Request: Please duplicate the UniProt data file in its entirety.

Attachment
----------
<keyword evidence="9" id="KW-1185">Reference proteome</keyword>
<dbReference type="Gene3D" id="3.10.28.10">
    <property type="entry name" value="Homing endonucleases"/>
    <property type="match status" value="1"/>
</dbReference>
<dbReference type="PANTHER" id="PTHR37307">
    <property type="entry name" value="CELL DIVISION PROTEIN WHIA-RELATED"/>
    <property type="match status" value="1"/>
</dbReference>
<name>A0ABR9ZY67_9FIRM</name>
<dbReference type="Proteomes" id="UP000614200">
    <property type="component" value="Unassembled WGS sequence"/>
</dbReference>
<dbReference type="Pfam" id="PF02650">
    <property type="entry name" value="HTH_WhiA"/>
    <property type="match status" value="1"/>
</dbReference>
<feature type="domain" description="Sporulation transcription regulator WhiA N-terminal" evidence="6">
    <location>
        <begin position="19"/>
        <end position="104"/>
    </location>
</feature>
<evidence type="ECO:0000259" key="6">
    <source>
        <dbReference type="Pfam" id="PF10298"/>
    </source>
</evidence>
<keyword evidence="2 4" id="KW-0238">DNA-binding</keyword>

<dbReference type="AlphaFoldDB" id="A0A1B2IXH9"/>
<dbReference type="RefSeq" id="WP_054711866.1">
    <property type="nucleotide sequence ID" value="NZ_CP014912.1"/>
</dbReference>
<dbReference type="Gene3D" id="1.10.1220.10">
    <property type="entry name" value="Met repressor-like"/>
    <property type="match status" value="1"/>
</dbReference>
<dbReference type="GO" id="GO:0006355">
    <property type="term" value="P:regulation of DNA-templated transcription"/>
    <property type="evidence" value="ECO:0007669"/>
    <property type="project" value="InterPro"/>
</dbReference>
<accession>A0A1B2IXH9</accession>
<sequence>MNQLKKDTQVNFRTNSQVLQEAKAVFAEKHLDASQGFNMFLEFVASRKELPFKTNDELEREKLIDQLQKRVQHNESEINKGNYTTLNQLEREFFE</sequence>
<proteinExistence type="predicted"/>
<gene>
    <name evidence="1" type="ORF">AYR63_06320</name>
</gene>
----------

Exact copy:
<keyword evidence="9" id="KW-1185">Reference proteome</keyword>
<dbReference type="Gene3D" id="3.10.28.10">
    <property type="entry name" value="Homing endonucleases"/>
    <property type="match status" value="1"/>
</dbReference>
<dbReference type="PANTHER" id="PTHR37307">
    <property type="entry name" value="CELL DIVISION PROTEIN WHIA-RELATED"/>
    <property type="match status" value="1"/>
</dbReference>
<name>A0ABR9ZY67_9FIRM</name>
<dbReference type="Proteomes" id="UP000614200">
    <property type="component" value="Unassembled WGS sequence"/>
</dbReference>
<dbReference type="Pfam" id="PF02650">
    <property type="entry name" value="HTH_WhiA"/>
    <property type="match status" value="1"/>
</dbReference>
<feature type="domain" description="Sporulation transcription regulator WhiA N-terminal" evidence="6">
    <location>
        <begin position="19"/>
        <end position="104"/>
    </location>
</feature>
<evidence type="ECO:0000259" key="6">
    <source>
        <dbReference type="Pfam" id="PF10298"/>
    </source>
</evidence>
<keyword evidence="2 4" id="KW-0238">DNA-binding</keyword>

<dbReference type="AlphaFoldDB" id="A0A1B2IXH9"/>
<dbReference type="RefSeq" id="WP_054711866.1">
    <property type="nucleotide sequence ID" value="NZ_CP014912.1"/>
</dbReference>
<dbReference type="Gene3D" id="1.10.1220.10">
    <property type="entry name" value="Met repressor-like"/>
    <property type="match status" value="1"/>
</dbReference>
<dbReference type="GO" id="GO:0006355">
    <property type="term" value="P:regulation of DNA-templated transcription"/>
    <property type="evidence" value="ECO:0007669"/>
    <property type="project" value="InterPro"/>
</dbReference>
<accession>A0A1B2IXH9</accession>
<sequence>MNQLKKDTQVNFRTNSQVLQEAKAVFAEKHLDASQGFNMFLEFVASRKELPFKTNDELEREKLIDQLQKRVQHNESEINKGNYTTLNQLEREFFE</sequence>
<proteinExistence type="predicted"/>
<gene>
    <name evidence="1" type="ORF">AYR63_06320</name>
</gene>